Monday, February 27, 2017

Review: One Nation Under Baseball (2017)

By John Florio and Ouisie Shapiro

Now, here's an interesting subject.

You have have heard that America sort of blew up in the 1960s in any number of ways. All sorts of changes came to the country, and they were packed into the decade. It was hard to keep up with the way the rules seemed to change by the hour.

In contract, the game of baseball remained relatively unchanged. People who had come from 1895 in a time machine still would have recognized it in 1965 - nine innings, three outs, and so on.

For some, that was good. They could go to the ballpark and see decades of tradition on display. Heck, most of the players weren't allowed to wear long hair, so every day was turn back the clock day in that sense.

But there were all sorts of changes taking place in the game, even if they might have been relatively subtle. Looking at the decade in that sense is the premise of "One Nation Under Baseball."

After an excellent introduction by Bob Costas about how important and interesting those changes were, authors John Florio and Ouisie Shapiro jump right into a fascinating anecdote from pitcher Jim Grant. He was in Detroit in 1960 on a road trip when he got a call from aides of Senator John F. Kennedy, telling him that the Presidential nominee wanted to have breakfast with him the next morning. It took some convincing, but Grant did make it down to the hotel restaurant for breakfast. The two men had a frank conversation about civil rights, and Grant was impressed that Kennedy bothered to seek him out.

And away we go through the 1960s,, covering a variety of topics and presenting some stories. Some are familiar, but several are pretty fresh because of interviews done just for the book - even from the perspective of about 50 years later. That helps make it at least interesting.

Even so, this bogs down a bit in relatively short order. The baseball stories will at least interest those picking it up, but the book goes in a variety of other directions. Before we know it, we're reading about a New York City newspaper strike, or the Beatles, or Muhammad Ali, or New York major John Lindsay. In addition, some times the stories don't match the overall theme of changes in society changing baseball. There's a portion of the book on the 1969 New York Mets, who pulled off one of the great surprises in baseball history by coming from nowhere to win a World Series. Forests have been sacrificed to tell that story, but it doesn't seem like a particularly good fit in this book. Denny McLain's 31-win season gets a look here, but it's hard to figure out where that fits in with the narrative. At least we can guess why he never came close to repeating that big season (arm issues were bothering him by the end of 1968).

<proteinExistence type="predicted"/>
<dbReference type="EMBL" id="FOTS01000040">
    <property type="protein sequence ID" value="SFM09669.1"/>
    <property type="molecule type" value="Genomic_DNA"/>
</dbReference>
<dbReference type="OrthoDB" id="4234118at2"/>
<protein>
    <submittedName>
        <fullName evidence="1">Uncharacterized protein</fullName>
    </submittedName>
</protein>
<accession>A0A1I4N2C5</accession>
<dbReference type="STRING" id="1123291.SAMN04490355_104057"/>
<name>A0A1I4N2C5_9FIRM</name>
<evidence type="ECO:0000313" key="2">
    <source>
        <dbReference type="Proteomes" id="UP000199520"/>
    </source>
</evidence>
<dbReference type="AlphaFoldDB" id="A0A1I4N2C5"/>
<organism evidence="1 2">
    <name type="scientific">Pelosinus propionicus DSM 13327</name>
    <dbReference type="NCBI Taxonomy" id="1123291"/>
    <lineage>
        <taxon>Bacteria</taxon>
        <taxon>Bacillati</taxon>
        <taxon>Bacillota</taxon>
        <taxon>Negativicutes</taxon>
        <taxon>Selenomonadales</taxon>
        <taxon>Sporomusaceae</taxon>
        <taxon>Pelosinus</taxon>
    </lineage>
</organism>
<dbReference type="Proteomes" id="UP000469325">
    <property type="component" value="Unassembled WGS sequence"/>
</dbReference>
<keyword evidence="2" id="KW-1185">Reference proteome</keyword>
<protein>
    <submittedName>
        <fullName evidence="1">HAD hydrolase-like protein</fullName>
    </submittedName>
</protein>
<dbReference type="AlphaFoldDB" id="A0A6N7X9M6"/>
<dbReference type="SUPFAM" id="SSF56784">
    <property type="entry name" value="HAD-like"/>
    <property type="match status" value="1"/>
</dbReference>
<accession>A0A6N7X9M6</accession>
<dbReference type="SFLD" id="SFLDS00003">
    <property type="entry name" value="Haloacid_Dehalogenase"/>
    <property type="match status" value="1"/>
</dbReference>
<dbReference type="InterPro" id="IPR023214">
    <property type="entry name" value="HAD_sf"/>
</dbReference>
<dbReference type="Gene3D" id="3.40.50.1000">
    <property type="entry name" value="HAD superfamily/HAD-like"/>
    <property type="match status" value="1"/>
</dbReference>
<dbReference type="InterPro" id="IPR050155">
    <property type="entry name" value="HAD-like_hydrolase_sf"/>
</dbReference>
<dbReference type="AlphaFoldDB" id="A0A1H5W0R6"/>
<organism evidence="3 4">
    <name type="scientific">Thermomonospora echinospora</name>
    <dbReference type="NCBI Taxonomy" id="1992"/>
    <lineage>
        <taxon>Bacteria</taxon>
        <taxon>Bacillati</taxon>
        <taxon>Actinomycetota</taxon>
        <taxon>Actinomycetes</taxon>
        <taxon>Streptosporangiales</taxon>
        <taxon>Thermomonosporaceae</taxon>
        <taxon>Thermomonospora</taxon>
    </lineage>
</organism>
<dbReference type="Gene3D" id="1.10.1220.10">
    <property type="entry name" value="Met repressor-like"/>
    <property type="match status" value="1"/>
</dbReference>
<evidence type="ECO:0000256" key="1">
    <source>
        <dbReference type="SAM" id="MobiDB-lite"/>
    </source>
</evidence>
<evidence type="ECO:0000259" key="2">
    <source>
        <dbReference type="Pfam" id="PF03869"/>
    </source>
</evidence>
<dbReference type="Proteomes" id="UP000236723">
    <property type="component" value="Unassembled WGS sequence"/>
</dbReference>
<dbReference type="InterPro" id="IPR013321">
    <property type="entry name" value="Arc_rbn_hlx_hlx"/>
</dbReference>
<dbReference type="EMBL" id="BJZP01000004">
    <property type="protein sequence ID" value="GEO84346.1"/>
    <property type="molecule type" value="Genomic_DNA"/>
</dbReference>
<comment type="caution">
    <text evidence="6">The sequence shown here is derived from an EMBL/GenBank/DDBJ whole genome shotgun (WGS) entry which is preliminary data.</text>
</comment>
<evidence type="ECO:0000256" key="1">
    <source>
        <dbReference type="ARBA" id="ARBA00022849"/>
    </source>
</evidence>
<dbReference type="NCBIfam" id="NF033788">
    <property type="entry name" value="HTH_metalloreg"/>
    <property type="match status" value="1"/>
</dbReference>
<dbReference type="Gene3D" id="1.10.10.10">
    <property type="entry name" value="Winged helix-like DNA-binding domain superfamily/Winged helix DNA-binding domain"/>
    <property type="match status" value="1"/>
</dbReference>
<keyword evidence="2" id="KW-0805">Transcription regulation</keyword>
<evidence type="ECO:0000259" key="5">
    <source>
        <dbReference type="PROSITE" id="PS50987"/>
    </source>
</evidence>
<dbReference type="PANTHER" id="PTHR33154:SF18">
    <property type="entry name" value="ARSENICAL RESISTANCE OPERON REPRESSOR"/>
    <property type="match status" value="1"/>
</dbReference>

What's more, I'm not sure all of the anecdotes go anywhere. We see how the road to free agency started, and how the sport became more color-blind, but there isn't much analysis given along the way. I would guess that most people picking this up might not want to read a sociologist's view of baseball, but this went a little too far in the other direction. Even a final chapter summing up what had happened would have been good.

The bibliography here is very impressive, and it's almost surprising that the authors got this down to only 200 or so pages of text. "One Nation Under Baseball" will at least interest those who want to learn more about the Sixties, but they might be disappointed that there's not more to the story.

Three stars

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Saturday, February 25, 2017

Review: Baseball Prospectus 2017

Edited by Aaron Gleeman and Bret Sayre

I've been reading and reviewing the Baseball Prospectus for more years than I can remember. That means I might be running out of things to say.

The constant is that I really wouldn't want to start following the baseball season without reading what the experts at BP have to say.

The 2017 edition is out, and as usual it's full of worthwhile information. This year's book checks in at 576 pages. That's an enormous project to finish in an offseason, considering how much information is included. It takes a big, talented staff to turn that around, and BP obviously has that.